Another reason why calibration laser systems remain so popular is versatility, Wilm notes. The XL-80, for example, works on machine tools and CMMs. It’s used in laboratories and nuclear power plants as a length standard. It’s used to measure the flatness of surface plates and the squareness of extremely long machines, such as 90-foot gantries.
“It also can do something that, right now, is not a functional capability of the XM-60: It can measure dual-axis drive machines, where you can put one laser on one side and another on the other side, and measure both drives at the same time,” Wilm says. “The XM-60 will see that as a yaw, but the XL-80 will actually give the linear positioning for each side, so you can apply compensation and correct it.”
For this reason, Wilm adds, the XL-80 is often used on extremely large bridge mills.
“And in the case of a standards lab—for nuclear power plants, for instance—they need traceability for all of the standards in-house; and in order to do that, they need to have a laser interferometer,” Wilm says. “Do they need a six-degrees-of-freedom laser there? No. They need something that’s going to give them linear, or give them angular, and they can identify the individual components themselves.”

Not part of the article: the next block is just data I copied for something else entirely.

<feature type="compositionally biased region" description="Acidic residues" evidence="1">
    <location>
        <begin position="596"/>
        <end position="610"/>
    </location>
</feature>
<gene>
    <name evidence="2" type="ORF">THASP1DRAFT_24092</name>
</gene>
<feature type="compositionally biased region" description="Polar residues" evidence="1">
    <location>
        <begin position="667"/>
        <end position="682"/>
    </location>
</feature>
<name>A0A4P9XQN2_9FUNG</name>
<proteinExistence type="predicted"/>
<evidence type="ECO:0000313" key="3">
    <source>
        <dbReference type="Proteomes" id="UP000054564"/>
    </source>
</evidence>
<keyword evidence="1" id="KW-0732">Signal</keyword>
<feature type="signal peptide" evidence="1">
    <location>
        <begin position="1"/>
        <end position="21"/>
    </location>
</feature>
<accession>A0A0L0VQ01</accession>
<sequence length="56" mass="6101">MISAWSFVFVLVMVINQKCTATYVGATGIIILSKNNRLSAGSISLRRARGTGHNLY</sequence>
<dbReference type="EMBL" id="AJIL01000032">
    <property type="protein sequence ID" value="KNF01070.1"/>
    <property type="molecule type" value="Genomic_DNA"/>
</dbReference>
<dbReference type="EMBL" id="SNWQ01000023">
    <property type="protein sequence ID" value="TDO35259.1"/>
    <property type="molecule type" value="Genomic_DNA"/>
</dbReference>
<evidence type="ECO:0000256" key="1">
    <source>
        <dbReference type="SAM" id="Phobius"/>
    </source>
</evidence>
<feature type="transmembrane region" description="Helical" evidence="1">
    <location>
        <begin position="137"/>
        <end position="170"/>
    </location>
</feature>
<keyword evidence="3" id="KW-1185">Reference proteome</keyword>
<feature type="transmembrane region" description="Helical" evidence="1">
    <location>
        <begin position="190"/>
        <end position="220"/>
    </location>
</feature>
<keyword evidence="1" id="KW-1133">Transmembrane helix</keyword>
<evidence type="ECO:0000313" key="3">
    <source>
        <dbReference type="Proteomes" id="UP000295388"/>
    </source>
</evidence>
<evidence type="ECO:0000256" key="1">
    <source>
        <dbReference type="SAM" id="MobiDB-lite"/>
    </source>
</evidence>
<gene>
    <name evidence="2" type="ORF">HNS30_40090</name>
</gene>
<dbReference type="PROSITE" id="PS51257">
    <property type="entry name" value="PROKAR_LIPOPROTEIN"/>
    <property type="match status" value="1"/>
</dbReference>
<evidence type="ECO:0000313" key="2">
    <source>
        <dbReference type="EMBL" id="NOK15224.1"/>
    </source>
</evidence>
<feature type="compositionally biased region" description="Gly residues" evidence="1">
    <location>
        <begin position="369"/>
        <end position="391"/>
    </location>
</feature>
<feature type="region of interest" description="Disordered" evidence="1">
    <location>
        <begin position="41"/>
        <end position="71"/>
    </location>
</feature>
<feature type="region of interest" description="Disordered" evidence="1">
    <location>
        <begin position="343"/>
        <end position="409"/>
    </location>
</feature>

Speed is another factor. After all, every second that you’re on a machine and measuring it, you’re not inspecting a part, Wilm says.
“With the XL-80, you can go into the part program of the machine tool and trigger the laser at one-microsecond intervals,” he explains. “In other words, the machine can actually tell the laser when to take a point. So, there’s ways to speed up even the individual degrees of freedom.”
He also refers to a new product, jointly developed by Renishaw and the company’s CMM partners, called the Dynamic Mapping Tool (DMT), which works with XL-80’s UCC controller.